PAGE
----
Why it matters: Sen. Bernie Sanders has based much of his strategy on the hope that he could turn out large numbers of young voters. The apparent decline is bad news for him, but it will also make it more difficult for future-focused issues like climate change to gain political traction.
Context: According to the Harvard Institute of Politics, while raw turnout is up in all 12 of the states with competitive elections, the youth vote has only risen in four states, and is flat in two other states.
Young voters have always turned out at lower percentages than their older counterparts. But in Sanders, young Americans had a candidate who is explicitly pushing for their support — yet so far it hasn't seemed to matter.
Yes, but: Some experts suggest that the picture isn't as bad as it looks.
The bottom line: Young people have the greatest stake in the future. But they can't shape it if they don't vote.
Go deeper: 2020's new voters
GM CEO Mary Barra with the company's flexible electric vehicle platform. Photo: GM
GM laid all its cards on the table this week in an effort to convince investors, journalists and, ultimately, consumers that it is all-in on electric cars, writes Axios' Joann Muller.
Why it matters: GM has occasionally pulled back the curtain on strategy before — usually when its future is in doubt.
This time company executives went deep into detail to try to show that their electric vehicle strategy is more than a regulatory-driven ploy and instead represents a complete transformation of GM's business.
Driving the news: GM laid out a comprehensive, $20 billion strategy to produce a wide array of electric vehicles between now and 2025.
Here are my key takeaways. GM's EV strategy is:
The bottom line: GM is trying to thread a needle by maximizing sales of today's profit-spinning trucks and SUVs while delivering on its long-term vision for a cleaner, less congested world.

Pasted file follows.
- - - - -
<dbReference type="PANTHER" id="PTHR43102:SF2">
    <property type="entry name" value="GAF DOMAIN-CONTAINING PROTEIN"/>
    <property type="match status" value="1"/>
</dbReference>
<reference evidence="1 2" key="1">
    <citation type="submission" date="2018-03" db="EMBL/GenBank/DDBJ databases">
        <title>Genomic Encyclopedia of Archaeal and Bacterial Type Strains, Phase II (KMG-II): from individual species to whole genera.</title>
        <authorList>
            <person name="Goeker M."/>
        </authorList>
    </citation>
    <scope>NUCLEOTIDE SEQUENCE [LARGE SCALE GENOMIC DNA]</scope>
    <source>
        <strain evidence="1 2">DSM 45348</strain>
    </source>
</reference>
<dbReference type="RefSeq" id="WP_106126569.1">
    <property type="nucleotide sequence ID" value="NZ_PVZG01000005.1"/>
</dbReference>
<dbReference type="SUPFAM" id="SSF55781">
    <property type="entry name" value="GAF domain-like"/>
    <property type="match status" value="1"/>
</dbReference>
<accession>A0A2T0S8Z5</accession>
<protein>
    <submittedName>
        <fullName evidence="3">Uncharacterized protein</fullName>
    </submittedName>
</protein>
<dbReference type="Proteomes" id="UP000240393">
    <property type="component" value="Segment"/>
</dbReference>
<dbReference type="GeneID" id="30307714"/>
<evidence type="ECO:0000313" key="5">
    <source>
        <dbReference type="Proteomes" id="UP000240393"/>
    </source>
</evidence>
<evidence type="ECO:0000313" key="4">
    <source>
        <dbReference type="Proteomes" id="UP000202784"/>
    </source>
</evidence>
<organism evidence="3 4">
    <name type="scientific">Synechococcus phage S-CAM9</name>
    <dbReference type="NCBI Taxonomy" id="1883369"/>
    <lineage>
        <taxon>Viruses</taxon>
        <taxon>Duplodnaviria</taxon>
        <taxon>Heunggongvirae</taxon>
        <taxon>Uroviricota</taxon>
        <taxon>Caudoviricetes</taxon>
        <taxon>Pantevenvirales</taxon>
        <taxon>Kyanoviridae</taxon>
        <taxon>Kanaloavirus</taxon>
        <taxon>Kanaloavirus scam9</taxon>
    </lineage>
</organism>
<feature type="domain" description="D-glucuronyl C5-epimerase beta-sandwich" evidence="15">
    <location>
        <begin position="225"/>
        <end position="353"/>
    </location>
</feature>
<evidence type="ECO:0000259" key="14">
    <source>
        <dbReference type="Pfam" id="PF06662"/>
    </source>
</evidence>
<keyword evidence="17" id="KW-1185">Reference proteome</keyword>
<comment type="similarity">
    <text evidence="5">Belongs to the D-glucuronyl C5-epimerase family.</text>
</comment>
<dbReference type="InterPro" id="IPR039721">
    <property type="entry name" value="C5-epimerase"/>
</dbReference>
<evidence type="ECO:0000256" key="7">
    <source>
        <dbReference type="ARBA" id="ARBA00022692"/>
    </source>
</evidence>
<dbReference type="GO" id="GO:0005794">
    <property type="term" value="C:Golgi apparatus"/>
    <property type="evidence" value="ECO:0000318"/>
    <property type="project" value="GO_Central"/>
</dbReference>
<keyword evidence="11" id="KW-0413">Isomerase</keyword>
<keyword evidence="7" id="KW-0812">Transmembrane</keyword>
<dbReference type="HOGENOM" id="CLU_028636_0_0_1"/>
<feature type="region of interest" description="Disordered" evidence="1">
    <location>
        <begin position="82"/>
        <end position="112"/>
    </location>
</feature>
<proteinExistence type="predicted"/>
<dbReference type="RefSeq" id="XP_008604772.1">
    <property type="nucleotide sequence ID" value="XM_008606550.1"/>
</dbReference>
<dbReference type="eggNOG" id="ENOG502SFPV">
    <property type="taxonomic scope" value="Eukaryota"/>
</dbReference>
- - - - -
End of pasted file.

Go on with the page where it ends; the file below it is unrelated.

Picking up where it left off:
Live facial recognition is coming to U.S. police body cameras (Dave Gershgorn — OneZero)
Freeing the snow (Jameson McBride — The Breakthrough Journal)
The lure of "cool" brain research is stifling psychotherapy (Allen Frances — Aeon)
How to prepare for the complete end of the world (Nellie Bowles — New York Times)
Sonoya Mizuno in "Devs." Photo: FX
A new drama airing on FX on Hulu and created by "Ex Machina" director Alex Garland has things to say about the tech industry, quantum computers and very shiny office decor.
Quick take: "Devs" has ideas — so many ideas — and visual style to spare, but is burdened by a dramatic style as inert as a noble gas.
The show centers on a fictional company called Amaya, a tech giant that develops cutting-edge quantum computers. Amaya is run by a fantastically bearded tech genius played by Nick Offerman, last seen (at least by me) on the comedy "Parks and Recreation."
Of note: The extremely serious "Devs" is nothing like "Parks and Recreation."
Amaya's real project is a top-secret program run by elite programmers called the "Devs," who work in a vacuum-sealed cube in the middle of the forests of northern California. What they do there is a mystery.
What they're saying: Critics have praised the concepts behind "Devs," while finding flaws in the execution.
The bottom line: Hey, there are worse ways to learn about quantum computing.